Hungary does not change: Viktor Orban wins again. And he, presenting himself this time as a “man of peace”, defending the fear of the Ukrainian conflict, rejoiced late in the evening: “We have won over all!”.
Hungary first! In more than 70% of the vote, the outgoing sovereign prime minister has a clear advantage, with the coalition made up of the ruling party Fidesz and the KDNP Christian Democrats, receiving 54.6% of the favourite, which will translate to 134 seats, out of a total of 199; And the opposition of the ultra-Catholic, pro-European Peter G., who brought all the other parties into a coalition, is 33.6 percent with just 58 seats.
The far right also had a good result with 6.4% and 7 seats.
In one of the most important votes in the country’s history, with Prime Minister Orban running for a fourth consecutive term, voter turnout was 67.8%, down slightly from four years ago. And he, Fidesz President, did not miss the opportunity to stress that “a clear signal in Brussels” is also coming from the polls. “Our fourth victory in a row is the most important, because we won power against an opposition that was allied. They all joined forces and we won anyway – he said victoriously.
We have also won internationally against globalization. against Soros. against the main European media. As well as against the Ukrainian president. Fides represents a conservative national and Christian force. It is the future of Europe. Hungary first!
For his part, Marky Z. conceded defeat, but with bitter words of denunciation by saying, “In an unfair and dishonest system like this, we can do no more,” defying too strong government propaganda. The prime minister, who has been promoting illiberal democracy for years, and who has a dispute with Europe over the rule of law, for restricting freedom of the press and the judiciary, has in recent weeks focused on the fear of war, and continues to do so. As far as it breaks the compression of Visegrads. He was, in fact, the only one who refused to hand over weapons to Kyiv, making sure in every way that Budapest remained out of the conflict with Moscow.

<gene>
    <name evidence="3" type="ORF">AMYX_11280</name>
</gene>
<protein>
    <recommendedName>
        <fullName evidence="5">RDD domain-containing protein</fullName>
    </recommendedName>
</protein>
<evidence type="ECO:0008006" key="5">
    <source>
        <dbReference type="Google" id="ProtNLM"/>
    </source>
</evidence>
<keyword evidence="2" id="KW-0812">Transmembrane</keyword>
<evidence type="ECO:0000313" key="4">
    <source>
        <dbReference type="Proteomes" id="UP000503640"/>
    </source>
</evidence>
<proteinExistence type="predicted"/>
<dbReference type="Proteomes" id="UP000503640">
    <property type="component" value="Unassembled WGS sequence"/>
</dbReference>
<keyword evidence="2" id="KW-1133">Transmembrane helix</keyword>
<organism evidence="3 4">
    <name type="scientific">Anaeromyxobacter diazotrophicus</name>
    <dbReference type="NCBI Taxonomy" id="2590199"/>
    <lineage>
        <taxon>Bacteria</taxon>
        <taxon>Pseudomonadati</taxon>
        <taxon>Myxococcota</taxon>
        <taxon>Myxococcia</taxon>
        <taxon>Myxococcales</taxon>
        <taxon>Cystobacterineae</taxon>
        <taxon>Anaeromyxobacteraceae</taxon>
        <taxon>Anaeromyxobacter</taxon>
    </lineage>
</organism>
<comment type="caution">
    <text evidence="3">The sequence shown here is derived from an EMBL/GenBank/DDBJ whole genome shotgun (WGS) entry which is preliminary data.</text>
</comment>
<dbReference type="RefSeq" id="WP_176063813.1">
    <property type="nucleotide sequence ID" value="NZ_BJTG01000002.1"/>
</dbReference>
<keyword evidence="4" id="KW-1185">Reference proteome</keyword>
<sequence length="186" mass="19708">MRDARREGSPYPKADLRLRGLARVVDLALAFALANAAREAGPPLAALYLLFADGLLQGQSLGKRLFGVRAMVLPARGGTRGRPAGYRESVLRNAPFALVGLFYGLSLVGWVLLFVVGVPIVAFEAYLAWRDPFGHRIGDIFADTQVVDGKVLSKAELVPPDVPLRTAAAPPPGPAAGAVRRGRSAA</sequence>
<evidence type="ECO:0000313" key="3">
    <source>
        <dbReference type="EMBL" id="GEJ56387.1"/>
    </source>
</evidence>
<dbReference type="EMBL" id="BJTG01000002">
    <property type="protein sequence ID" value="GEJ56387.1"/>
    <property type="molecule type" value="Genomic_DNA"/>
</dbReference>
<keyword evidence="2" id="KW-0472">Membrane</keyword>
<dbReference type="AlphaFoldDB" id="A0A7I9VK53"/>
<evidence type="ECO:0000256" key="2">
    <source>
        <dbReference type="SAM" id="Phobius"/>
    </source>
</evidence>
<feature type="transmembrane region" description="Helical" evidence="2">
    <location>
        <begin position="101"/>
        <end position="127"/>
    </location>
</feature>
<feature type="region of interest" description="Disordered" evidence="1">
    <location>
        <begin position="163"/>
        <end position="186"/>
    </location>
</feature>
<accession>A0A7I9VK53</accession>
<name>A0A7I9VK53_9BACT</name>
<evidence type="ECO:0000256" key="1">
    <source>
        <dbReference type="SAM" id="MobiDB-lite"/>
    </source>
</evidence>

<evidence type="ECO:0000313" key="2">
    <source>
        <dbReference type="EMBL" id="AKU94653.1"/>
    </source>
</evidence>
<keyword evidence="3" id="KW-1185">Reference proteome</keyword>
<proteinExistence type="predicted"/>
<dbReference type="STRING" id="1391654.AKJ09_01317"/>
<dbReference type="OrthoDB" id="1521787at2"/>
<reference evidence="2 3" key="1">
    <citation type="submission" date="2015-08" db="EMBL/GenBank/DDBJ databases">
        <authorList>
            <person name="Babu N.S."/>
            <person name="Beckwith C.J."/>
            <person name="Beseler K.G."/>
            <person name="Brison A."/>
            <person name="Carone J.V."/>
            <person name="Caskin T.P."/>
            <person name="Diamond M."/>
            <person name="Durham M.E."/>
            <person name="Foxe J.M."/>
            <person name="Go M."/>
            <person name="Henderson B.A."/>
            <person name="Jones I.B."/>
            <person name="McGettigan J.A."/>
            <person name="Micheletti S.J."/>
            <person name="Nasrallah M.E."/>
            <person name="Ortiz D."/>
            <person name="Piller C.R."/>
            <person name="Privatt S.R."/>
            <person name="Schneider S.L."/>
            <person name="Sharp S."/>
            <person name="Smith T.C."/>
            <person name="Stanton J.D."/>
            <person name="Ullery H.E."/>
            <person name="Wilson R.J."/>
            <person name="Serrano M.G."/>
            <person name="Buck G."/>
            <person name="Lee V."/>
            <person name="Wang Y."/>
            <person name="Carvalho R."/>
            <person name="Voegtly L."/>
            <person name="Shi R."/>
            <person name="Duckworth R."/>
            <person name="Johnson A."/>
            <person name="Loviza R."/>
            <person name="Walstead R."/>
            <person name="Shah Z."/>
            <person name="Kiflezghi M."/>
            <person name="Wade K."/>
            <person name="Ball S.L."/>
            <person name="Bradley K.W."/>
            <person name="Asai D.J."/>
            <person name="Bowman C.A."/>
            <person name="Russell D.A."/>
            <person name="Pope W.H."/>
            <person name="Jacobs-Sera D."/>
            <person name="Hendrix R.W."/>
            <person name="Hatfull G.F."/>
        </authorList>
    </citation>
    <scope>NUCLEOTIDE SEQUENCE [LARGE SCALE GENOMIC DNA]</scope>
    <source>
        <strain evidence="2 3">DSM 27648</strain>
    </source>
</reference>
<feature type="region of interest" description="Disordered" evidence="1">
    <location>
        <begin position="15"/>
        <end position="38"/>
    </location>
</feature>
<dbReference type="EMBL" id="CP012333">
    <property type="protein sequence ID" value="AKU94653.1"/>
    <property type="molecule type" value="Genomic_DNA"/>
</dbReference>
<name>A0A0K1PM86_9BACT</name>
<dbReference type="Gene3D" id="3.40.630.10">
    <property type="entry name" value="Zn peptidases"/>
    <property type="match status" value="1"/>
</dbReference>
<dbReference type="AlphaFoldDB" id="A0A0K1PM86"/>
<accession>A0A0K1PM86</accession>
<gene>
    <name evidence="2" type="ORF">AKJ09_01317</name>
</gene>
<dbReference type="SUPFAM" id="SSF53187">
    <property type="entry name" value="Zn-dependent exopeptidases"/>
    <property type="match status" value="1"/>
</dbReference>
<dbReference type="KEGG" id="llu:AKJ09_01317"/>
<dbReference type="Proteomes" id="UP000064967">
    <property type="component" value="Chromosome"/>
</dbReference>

The prime minister, who went early in the morning to vote with his wife Aniko Levi at a school on the outskirts of Budapest, predicted a “great victory”, but a certain tension prevailed in the words published to the press. For the first time, Orbán felt that the opposition presented itself in a single coalition, “United for Hungary”.
An electoral cartel of six parties of different political orientations, led by Peter Markie Zee. Everyone unites with the goal of ending Orbán’s “illiberal democracy” season. Help for the opposition also came from the President of Ukraine, Volodymyr Zelensky, who addressed Orban on Saturday evening again, “the only one in Europe who openly supports Putin.” “I am not afraid to call the war after him – he attacked the Ukrainian head of state – this is called honesty, which Viktor Orban lacks, and perhaps lost somewhere in his relations with Moscow.” However, Zelensky’s criticisms, adding to those made during the European summit, may well be counterproductive. Fear spread among voters, instilled by pro-government propaganda, that the opposition would drag Hungary into war by allowing arms to pass into Ukraine.
Marianne, retired, says that she voted for Markie G., hoping not to declare war on Russia, the situation – she says – is dangerous and I remember the Russian tanks in Budapest.
There are also shades of vote fraud. The Hungarian Civil Liberties Union reported irregularities. In Hortopaje, a town in eastern Hungary, the local government, according to activists, organized and announced buses to take people to vote. “The local election commission said this was illegal, but our activists – the NGO claims – identified a bus carrying them.”